Wildlife of the Week – Sawfly

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You might notice around the site or at home some trees that have had some of their leaves completely nibbled away.  While there are lots of bugs and beasties that can be responsible for this, some of the main culprits are sawfly caterpillars.

Sawflies, like many insects, start from eggs that hatch into caterpillars, and then spin cocoons before they become adults.  They are related to bees, wasps and ants, although if you see an adult sawfly you might notice that it doesn’t have a narrow waist.

They are called sawflies because the females have an egg-laying part (an ovipositor) that is like a tiny saw. The female use this to cut slits in stems and leaves where she lays batches of eggs.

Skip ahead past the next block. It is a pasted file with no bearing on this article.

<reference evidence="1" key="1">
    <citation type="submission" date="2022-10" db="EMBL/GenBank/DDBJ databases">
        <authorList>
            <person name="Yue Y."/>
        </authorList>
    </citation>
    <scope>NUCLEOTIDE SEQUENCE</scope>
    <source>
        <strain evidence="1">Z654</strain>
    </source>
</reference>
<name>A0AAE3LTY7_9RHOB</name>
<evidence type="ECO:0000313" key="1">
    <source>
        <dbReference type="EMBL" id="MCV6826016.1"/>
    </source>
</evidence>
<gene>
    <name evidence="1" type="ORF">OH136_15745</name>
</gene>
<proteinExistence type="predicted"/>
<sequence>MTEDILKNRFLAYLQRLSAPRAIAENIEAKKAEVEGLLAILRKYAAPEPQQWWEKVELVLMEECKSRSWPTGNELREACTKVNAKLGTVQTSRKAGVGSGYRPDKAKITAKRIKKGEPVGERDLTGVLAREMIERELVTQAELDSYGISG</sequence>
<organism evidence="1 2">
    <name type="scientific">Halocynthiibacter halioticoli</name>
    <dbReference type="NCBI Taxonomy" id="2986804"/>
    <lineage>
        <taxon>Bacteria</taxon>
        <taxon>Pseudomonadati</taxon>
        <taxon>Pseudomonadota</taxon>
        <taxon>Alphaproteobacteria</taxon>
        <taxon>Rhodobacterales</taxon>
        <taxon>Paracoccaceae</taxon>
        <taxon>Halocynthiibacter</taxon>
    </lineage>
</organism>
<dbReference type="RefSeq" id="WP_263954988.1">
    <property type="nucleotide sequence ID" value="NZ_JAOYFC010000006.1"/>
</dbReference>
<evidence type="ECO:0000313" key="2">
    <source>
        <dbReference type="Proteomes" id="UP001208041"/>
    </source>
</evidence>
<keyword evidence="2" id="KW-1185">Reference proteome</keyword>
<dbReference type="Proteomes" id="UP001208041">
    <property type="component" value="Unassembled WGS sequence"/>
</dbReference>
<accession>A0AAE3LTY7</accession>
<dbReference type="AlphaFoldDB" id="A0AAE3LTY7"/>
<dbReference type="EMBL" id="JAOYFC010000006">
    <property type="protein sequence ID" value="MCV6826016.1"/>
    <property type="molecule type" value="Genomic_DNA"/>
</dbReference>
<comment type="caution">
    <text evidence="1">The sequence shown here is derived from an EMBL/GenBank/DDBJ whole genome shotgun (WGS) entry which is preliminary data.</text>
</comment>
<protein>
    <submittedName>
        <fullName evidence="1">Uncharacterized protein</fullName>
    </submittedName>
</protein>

The eggs hatch into very hungry caterpillars who feast on the leaves of the plant they have hatched on. The caterpillars are similar to butterfly and moth caterpillars, but if you look closely at one, you can see that they have at least 6 pairs of legs, while moths and butterflies never have more than 5.


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